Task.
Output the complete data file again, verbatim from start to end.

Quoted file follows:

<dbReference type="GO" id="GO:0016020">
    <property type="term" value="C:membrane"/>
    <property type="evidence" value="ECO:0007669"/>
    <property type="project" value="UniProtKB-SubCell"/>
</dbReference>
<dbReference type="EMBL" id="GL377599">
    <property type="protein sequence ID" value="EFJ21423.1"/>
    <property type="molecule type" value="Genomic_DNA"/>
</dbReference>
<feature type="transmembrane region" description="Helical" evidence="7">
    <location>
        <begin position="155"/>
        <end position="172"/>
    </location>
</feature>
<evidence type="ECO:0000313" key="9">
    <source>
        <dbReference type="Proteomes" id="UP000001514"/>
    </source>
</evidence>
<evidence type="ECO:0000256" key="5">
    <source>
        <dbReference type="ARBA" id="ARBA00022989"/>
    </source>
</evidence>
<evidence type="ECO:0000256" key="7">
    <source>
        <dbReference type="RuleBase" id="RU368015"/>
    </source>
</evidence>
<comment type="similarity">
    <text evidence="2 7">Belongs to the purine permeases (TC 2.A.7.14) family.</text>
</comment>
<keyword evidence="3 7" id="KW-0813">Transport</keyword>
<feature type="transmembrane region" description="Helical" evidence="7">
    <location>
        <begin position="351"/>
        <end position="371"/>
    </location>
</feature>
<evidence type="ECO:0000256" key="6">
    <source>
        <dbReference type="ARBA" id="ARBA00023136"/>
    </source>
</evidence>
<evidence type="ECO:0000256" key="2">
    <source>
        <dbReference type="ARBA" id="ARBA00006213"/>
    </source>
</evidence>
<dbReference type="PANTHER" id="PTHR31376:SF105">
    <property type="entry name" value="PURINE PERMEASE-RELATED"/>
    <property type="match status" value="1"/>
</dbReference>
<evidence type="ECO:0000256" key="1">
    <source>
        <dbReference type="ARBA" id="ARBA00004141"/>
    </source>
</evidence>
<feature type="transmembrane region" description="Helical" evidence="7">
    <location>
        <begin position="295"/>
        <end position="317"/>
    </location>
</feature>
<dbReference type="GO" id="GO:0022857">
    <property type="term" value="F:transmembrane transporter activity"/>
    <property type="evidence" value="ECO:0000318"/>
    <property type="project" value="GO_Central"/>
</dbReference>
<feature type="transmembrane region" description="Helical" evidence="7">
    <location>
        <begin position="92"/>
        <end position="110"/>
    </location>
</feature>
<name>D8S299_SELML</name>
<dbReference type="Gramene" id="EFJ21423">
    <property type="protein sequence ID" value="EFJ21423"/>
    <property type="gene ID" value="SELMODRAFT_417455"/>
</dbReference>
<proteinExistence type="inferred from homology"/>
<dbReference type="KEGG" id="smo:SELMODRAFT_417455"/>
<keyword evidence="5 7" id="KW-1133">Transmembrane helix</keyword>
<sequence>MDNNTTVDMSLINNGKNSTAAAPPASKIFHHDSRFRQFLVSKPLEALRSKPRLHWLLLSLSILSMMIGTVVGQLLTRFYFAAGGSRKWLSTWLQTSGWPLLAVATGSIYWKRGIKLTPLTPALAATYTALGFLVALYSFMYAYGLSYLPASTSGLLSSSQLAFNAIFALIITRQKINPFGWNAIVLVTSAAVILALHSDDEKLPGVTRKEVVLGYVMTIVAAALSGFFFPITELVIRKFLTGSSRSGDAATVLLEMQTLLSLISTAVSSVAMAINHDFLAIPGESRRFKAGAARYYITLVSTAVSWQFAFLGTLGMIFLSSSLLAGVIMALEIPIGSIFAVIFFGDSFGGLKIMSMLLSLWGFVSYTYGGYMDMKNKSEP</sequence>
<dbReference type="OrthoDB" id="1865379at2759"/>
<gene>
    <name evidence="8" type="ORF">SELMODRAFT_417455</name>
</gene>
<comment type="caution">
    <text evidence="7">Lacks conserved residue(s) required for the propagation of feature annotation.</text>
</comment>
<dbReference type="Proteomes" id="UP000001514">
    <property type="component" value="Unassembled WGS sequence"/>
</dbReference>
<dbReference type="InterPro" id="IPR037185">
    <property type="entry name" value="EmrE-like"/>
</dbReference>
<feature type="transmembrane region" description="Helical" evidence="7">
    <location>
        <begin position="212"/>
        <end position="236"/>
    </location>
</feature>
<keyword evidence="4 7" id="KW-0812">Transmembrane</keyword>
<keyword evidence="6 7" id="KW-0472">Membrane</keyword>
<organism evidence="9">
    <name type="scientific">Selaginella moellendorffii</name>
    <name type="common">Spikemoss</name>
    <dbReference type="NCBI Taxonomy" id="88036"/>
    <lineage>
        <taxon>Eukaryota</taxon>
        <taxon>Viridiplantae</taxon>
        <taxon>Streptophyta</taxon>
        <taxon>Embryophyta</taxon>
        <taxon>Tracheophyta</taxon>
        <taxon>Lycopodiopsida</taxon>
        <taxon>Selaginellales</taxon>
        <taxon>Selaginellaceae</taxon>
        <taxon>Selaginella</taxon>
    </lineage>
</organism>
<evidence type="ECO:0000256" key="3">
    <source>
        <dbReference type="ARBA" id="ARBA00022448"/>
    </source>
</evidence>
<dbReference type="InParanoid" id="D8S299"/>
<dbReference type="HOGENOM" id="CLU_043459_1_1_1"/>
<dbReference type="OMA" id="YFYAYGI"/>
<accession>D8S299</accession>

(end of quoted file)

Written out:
<dbReference type="GO" id="GO:0016020">
    <property type="term" value="C:membrane"/>
    <property type="evidence" value="ECO:0007669"/>
    <property type="project" value="UniProtKB-SubCell"/>
</dbReference>
<dbReference type="EMBL" id="GL377599">
    <property type="protein sequence ID" value="EFJ21423.1"/>
    <property type="molecule type" value="Genomic_DNA"/>
</dbReference>
<feature type="transmembrane region" description="Helical" evidence="7">
    <location>
        <begin position="155"/>
        <end position="172"/>
    </location>
</feature>
<evidence type="ECO:0000313" key="9">
    <source>
        <dbReference type="Proteomes" id="UP000001514"/>
    </source>
</evidence>
<evidence type="ECO:0000256" key="5">
    <source>
        <dbReference type="ARBA" id="ARBA00022989"/>
    </source>
</evidence>
<evidence type="ECO:0000256" key="7">
    <source>
        <dbReference type="RuleBase" id="RU368015"/>
    </source>
</evidence>
<comment type="similarity">
    <text evidence="2 7">Belongs to the purine permeases (TC 2.A.7.14) family.</text>
</comment>
<keyword evidence="3 7" id="KW-0813">Transport</keyword>
<feature type="transmembrane region" description="Helical" evidence="7">
    <location>
        <begin position="351"/>
        <end position="371"/>
    </location>
</feature>
<evidence type="ECO:0000256" key="6">
    <source>
        <dbReference type="ARBA" id="ARBA00023136"/>
    </source>
</evidence>
<evidence type="ECO:0000256" key="2">
    <source>
        <dbReference type="ARBA" id="ARBA00006213"/>
    </source>
</evidence>
<dbReference type="PANTHER" id="PTHR31376:SF105">
    <property type="entry name" value="PURINE PERMEASE-RELATED"/>
    <property type="match status" value="1"/>
</dbReference>
<evidence type="ECO:0000256" key="1">
    <source>
        <dbReference type="ARBA" id="ARBA00004141"/>
    </source>
</evidence>
<feature type="transmembrane region" description="Helical" evidence="7">
    <location>
        <begin position="295"/>
        <end position="317"/>
    </location>
</feature>
<dbReference type="GO" id="GO:0022857">
    <property type="term" value="F:transmembrane transporter activity"/>
    <property type="evidence" value="ECO:0000318"/>
    <property type="project" value="GO_Central"/>
</dbReference>
<feature type="transmembrane region" description="Helical" evidence="7">
    <location>
        <begin position="92"/>
        <end position="110"/>
    </location>
</feature>
<name>D8S299_SELML</name>
<dbReference type="Gramene" id="EFJ21423">
    <property type="protein sequence ID" value="EFJ21423"/>
    <property type="gene ID" value="SELMODRAFT_417455"/>
</dbReference>
<proteinExistence type="inferred from homology"/>
<dbReference type="KEGG" id="smo:SELMODRAFT_417455"/>
<keyword evidence="5 7" id="KW-1133">Transmembrane helix</keyword>
<sequence>MDNNTTVDMSLINNGKNSTAAAPPASKIFHHDSRFRQFLVSKPLEALRSKPRLHWLLLSLSILSMMIGTVVGQLLTRFYFAAGGSRKWLSTWLQTSGWPLLAVATGSIYWKRGIKLTPLTPALAATYTALGFLVALYSFMYAYGLSYLPASTSGLLSSSQLAFNAIFALIITRQKINPFGWNAIVLVTSAAVILALHSDDEKLPGVTRKEVVLGYVMTIVAAALSGFFFPITELVIRKFLTGSSRSGDAATVLLEMQTLLSLISTAVSSVAMAINHDFLAIPGESRRFKAGAARYYITLVSTAVSWQFAFLGTLGMIFLSSSLLAGVIMALEIPIGSIFAVIFFGDSFGGLKIMSMLLSLWGFVSYTYGGYMDMKNKSEP</sequence>
<dbReference type="OrthoDB" id="1865379at2759"/>
<gene>
    <name evidence="8" type="ORF">SELMODRAFT_417455</name>
</gene>
<comment type="caution">
    <text evidence="7">Lacks conserved residue(s) required for the propagation of feature annotation.</text>
</comment>
<dbReference type="Proteomes" id="UP000001514">
    <property type="component" value="Unassembled WGS sequence"/>
</dbReference>
<dbReference type="InterPro" id="IPR037185">
    <property type="entry name" value="EmrE-like"/>
</dbReference>
<feature type="transmembrane region" description="Helical" evidence="7">
    <location>
        <begin position="212"/>
        <end position="236"/>
    </location>
</feature>
<keyword evidence="4 7" id="KW-0812">Transmembrane</keyword>
<keyword evidence="6 7" id="KW-0472">Membrane</keyword>
<organism evidence="9">
    <name type="scientific">Selaginella moellendorffii</name>
    <name type="common">Spikemoss</name>
    <dbReference type="NCBI Taxonomy" id="88036"/>
    <lineage>
        <taxon>Eukaryota</taxon>
        <taxon>Viridiplantae</taxon>
        <taxon>Streptophyta</taxon>
        <taxon>Embryophyta</taxon>
        <taxon>Tracheophyta</taxon>
        <taxon>Lycopodiopsida</taxon>
        <taxon>Selaginellales</taxon>
        <taxon>Selaginellaceae</taxon>
        <taxon>Selaginella</taxon>
    </lineage>
</organism>
<evidence type="ECO:0000256" key="3">
    <source>
        <dbReference type="ARBA" id="ARBA00022448"/>
    </source>
</evidence>
<dbReference type="InParanoid" id="D8S299"/>
<dbReference type="HOGENOM" id="CLU_043459_1_1_1"/>
<dbReference type="OMA" id="YFYAYGI"/>
<accession>D8S299</accession>